To kick things off, we thought it would be both informative and interesting to explore how machine learning can help deduce personality traits and types from text data.
There is no shortage of tests and literature out there already on personalities. From the Big 5 to the 16 traits of the Myers-Briggs Personality types to the random ones that appear as ads on one of your feeds, for some reason discovering membership in a personality type is both alluring and dignifying.
There’s no doubt in our minds that people exhibit varying degrees of different personality traits and whether a person falls wholly into one personality type or another is not a question we intend on shedding any light on. Instead, the hypothesis we aim to test is that a model can classify predetermined personality types based on text data.
Introverts & Extroverts
The labels introvert and extrovert get tossed around a lot. Sometimes they’re applied correctly; other times, they’re used mistakenly to talk about one’s degree of shyness. The difference is a bit more nuanced. A few years ago, Susan Cain wrote a well-received book on introversion, Quiet: The Power of Introverts in a World that Can’t Stop Talking. In addition to going into great detail on the nature of introverts, the book does a great job of showing the true distinction between introverts and extroverts.
Using this as a jumping off point, since the distinction between the two groups is tricky, useful data could be hard to come by. If we take a step back though, we would imagine that in aggregate self-identified introverts and extroverts more often than not correctly identify themselves. Now, let’s imagine a very plausible reality where communities of these individuals wrote about themselves and how they felt during different situations. Presumably, this data would be extremely informative of understanding the core attributes of each community. Enter Reddit.
Our data set hails from subreddits that cater to each group (r/introvert and r/extroverts). Members of these groups make our life easy by posting in great detail how they feel during various situations. We chose to use the content of these posts (and excluded the comments) as inputs into our classification model. We acquired out data using the helpful python library, praw. In one pass, we were able to get roughly 4,000 clean posts in total from these two subreddits. (In further work, we’d definitely want to expand the size of this data set.)
With our data processed (using term frequency inverse document frequency) and rearing to be analyzed, we were faced with the critical decision of which model to employ. We chose to use logistic regression as our benchmark and a support vector machine (SVM) for comparison. (Were our data set larger, we would have tested deep learning methods as well.)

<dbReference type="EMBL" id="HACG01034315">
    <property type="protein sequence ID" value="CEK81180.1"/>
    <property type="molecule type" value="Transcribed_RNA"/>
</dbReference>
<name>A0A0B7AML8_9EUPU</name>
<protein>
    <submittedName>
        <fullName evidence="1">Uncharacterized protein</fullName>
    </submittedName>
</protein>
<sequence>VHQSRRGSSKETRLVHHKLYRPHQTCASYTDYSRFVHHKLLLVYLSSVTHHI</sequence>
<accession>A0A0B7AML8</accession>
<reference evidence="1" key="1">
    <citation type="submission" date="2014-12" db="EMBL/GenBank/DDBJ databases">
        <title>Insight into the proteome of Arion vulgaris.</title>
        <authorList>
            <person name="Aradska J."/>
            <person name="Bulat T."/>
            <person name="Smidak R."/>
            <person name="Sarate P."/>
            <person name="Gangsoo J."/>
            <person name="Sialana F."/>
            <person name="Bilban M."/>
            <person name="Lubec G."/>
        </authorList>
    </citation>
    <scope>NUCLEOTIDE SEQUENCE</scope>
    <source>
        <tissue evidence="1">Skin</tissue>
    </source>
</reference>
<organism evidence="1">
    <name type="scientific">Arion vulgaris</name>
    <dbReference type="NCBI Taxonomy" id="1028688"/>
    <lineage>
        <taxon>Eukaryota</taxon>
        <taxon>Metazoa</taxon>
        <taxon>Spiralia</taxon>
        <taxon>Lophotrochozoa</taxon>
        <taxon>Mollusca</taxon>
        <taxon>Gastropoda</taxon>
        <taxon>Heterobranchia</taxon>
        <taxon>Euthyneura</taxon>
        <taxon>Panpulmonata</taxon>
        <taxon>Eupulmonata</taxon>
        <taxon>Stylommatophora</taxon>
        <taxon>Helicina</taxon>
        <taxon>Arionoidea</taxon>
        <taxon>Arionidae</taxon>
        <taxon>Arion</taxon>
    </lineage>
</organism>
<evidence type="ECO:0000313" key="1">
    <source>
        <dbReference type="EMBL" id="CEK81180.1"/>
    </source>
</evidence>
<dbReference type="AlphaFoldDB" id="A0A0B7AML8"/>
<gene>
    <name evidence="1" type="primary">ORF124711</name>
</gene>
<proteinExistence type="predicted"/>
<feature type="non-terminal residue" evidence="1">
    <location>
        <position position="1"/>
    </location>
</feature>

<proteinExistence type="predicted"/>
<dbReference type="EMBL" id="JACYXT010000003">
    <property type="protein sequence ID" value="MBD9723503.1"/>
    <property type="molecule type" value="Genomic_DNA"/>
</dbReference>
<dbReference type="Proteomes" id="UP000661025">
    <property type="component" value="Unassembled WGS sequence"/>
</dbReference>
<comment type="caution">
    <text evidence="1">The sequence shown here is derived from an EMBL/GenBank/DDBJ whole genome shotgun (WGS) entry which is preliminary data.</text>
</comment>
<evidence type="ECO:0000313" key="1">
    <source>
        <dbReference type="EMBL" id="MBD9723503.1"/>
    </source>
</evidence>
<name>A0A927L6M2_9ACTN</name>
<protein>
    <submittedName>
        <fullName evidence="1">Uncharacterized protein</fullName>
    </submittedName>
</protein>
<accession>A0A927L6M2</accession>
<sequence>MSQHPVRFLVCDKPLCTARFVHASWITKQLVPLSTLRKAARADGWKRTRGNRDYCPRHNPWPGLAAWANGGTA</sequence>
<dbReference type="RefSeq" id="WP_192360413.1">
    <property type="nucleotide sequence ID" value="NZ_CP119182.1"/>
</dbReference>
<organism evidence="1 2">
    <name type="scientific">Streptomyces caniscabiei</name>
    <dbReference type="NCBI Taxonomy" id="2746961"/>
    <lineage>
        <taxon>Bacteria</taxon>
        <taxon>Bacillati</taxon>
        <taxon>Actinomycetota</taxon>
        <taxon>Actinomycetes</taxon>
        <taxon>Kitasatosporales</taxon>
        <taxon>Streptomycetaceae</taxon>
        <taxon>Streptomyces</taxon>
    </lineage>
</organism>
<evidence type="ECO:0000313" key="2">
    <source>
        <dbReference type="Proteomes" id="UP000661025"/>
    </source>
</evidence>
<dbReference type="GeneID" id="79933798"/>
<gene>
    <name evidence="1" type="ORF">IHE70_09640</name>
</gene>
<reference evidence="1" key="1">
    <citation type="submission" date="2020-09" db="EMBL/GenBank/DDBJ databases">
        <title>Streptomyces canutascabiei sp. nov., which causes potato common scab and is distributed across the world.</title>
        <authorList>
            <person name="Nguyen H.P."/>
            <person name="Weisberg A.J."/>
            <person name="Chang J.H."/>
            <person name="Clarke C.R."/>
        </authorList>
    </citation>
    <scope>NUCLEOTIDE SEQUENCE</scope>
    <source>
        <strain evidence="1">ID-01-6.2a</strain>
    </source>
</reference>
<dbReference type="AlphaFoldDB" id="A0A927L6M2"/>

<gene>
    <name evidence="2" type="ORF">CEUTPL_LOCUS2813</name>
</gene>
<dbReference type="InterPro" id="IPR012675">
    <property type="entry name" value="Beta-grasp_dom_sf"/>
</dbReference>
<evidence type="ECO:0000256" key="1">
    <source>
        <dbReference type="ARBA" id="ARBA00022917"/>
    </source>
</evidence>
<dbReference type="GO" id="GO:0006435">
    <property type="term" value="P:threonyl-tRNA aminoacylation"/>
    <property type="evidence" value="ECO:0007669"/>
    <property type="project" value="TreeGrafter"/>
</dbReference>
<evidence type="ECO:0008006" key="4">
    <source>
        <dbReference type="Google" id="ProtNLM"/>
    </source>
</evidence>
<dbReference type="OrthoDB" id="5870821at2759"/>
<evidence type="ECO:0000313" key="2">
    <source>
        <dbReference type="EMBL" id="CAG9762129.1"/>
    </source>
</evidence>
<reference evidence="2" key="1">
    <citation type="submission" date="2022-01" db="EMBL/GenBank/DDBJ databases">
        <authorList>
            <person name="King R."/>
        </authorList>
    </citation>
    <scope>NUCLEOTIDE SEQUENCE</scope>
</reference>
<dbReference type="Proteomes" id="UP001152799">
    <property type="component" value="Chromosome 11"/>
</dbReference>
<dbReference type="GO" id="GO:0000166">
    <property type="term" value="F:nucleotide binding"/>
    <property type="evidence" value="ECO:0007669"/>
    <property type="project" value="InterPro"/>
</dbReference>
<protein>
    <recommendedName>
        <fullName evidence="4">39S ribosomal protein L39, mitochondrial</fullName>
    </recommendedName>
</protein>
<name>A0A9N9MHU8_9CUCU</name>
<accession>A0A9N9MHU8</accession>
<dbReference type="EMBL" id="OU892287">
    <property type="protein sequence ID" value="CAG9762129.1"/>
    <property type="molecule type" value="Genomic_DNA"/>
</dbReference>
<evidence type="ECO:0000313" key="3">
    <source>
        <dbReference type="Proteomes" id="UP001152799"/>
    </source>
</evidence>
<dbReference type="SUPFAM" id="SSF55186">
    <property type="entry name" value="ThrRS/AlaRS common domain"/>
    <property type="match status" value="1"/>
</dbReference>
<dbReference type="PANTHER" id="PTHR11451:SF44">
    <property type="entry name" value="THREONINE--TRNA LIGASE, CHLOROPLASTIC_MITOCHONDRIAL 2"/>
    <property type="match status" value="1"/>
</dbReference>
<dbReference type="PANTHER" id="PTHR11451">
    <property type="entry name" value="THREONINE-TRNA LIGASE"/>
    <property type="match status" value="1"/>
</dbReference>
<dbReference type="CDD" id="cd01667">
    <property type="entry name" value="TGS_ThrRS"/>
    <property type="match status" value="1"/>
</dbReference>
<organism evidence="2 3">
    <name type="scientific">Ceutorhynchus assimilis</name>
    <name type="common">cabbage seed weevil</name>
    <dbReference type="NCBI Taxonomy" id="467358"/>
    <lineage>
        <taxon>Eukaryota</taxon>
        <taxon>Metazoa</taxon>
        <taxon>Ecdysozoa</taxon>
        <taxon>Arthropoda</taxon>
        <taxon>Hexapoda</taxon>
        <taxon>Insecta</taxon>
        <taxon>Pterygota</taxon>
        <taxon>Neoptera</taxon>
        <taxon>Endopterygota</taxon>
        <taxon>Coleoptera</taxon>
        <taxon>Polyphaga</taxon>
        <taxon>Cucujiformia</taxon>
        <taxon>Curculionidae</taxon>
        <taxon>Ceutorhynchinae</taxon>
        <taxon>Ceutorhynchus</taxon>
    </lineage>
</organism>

Our benchmark model is able to achieve 87.1% accuracy which is quite good but pales in comparison to the SVM which notches 97.0% accuracy!
So how should we interpret this? While 97.0% is nothing to scoff at, we should remember that the content of these posts are inherently more full of introverted or extroverted language than we’d find in standard texts. So if we were to feed our model someone’s words as they spoke, the model would likely fail, unless these words were directly related to behaviors common of introverts or extroverts. Similarly, most pieces of writing you’d find in a news article aren’t going to go on at length about being socially drained and needing to recharge. In that sense, the model is limited to not being transferable to other domains. On the other hand, it’s extremely impressive that a relatively simple model can distinguish introverts from extroverts.
Myers-Briggs Personality Types
We could leave things here but where’s the fun in not exploring more. Instead of formulating our problem as a binary classification between introverts and extroverts, let’s see what happens if we create a multiclass model of the 16 Myer’s Briggs Personality Types. Rather than using the two subreddits mentioned above, we’ll use posts from the subreddit of each of the personality types. Thankfully, we’re blessed with more data here (~40,000 observations).
Feeding this data into the same models, our support vector machine is able to achieve an F1-score of .77 after tuning the model’s hyperparameters. (The benchmark only achieves a 0.67 F1-score.) This is less than our previous binary problem but still impressive in our minds because the difference between the different types is far more nuanced here. In the confusion matrix below, we can see how well the model did in classifying each of the 16 types.
For those interested in reproducing this work or expanding on it, follow the link to our GitHub here.
A Note on Data Cleaning
We chose to leave in the words extrovert and introvert as well as the various personality types because while one might think it would be a way for the model to cheat in classification, there’s reason to believe that if someone were to specify one of these words, they may be using it in the context of a comparison as opposed to self-identification.